If you meet with an experienced Houston child custody attorney, Cheryl Alsandor, you will learn that spouses commonly face the following questions and issues when negotiating parenting agreements:
Issue 1: Primary Conservatorship, Custody and Visitation. For most spouses, deciding with whom and where the children will live and how much time each parent will have with the children is the hardest issue to resolve during their divorce proceedings. Which rights and duties will each parent have? How will the children be transferred from one location to another? Will anyone besides you and your spouse be permitted to transport the children? If making a permanent decision is too hard at the beginning stage of the divorce negotiation, the parties may want to decide the issue on a temporary basis.
Issue 2: Electronic Access and First Right of Refusal. This involves questions about restrictions on or arrangements for phone calls, texts, or emails between the child and the parent not in possession of the child. Will you call each other first when a sitter is needed?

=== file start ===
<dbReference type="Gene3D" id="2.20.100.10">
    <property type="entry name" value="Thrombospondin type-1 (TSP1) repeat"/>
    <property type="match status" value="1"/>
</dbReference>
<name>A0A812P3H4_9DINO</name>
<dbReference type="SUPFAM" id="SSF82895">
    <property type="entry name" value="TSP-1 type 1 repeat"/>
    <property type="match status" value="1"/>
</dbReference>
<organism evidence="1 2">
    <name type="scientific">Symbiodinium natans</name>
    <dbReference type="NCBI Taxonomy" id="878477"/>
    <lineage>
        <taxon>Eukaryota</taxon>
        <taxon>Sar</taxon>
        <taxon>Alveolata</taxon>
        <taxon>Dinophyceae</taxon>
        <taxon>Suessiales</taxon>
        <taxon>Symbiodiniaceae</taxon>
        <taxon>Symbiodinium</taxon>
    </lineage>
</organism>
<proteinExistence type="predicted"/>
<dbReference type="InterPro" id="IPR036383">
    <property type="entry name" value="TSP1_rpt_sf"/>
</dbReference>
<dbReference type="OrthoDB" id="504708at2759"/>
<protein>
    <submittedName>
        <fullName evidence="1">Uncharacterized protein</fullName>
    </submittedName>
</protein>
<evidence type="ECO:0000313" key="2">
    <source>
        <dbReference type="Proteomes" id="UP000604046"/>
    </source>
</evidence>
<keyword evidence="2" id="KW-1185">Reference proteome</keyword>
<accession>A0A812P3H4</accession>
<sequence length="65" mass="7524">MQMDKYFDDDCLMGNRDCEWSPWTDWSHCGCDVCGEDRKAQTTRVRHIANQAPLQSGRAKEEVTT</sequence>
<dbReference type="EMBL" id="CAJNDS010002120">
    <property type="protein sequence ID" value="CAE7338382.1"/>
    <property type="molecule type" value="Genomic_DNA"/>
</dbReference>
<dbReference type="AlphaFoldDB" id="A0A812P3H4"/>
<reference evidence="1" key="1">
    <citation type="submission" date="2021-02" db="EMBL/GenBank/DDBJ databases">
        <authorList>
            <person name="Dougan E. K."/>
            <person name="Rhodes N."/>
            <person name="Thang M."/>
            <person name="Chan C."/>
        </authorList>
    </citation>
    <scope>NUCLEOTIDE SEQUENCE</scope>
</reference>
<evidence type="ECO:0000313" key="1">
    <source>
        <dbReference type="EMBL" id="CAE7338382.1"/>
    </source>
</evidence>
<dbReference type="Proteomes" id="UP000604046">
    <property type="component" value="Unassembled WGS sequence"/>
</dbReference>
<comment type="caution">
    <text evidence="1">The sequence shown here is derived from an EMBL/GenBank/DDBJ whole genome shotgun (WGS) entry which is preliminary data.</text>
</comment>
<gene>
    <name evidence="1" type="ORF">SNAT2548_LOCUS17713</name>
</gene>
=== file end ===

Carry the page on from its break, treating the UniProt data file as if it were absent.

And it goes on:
Issue 3: Birthdays and Holidays. Some questions here include where will the children be on important dates? Will they have two birthday celebrations? Will you accommodate the other spouse’s birthday? Will important dates be split in half, or will full days be alternated each year? How will long school vacations be handled?
EDUCATION AND HEALTH
Issue 4: School. Will you and your spouse present a united front regarding the children’s schooling? Who makes elective surgery decisions? Who will make psychiatric or psychological decisions?
Issue 5: Medical Care and Medical Information. Who will provide medical and dental care? Will you share information on every bruise and cold, or only major accidents and illnesses? Will you share uninsured, unreimbursed expenses equally?
Issue 6: Consistency of Household to Household. Here, many issues arise. Some of them include: No negative comments by the children about the other spouse? Relationships with certain friends discouraged? Payment and participation in extracurricular activities? Other activities encouraged?
Other questions that vary household to household will arise, but if your parenting agreement answers the above questions and both parents try to adhere to the agreement, many issues will be avoided. And the less you argue with your former spouse, the better life for the children will be.
If you want or need a Houston child custody attorney to help you create a parenting agreement, or help you with other aspects of your divorce, complete the form to the right.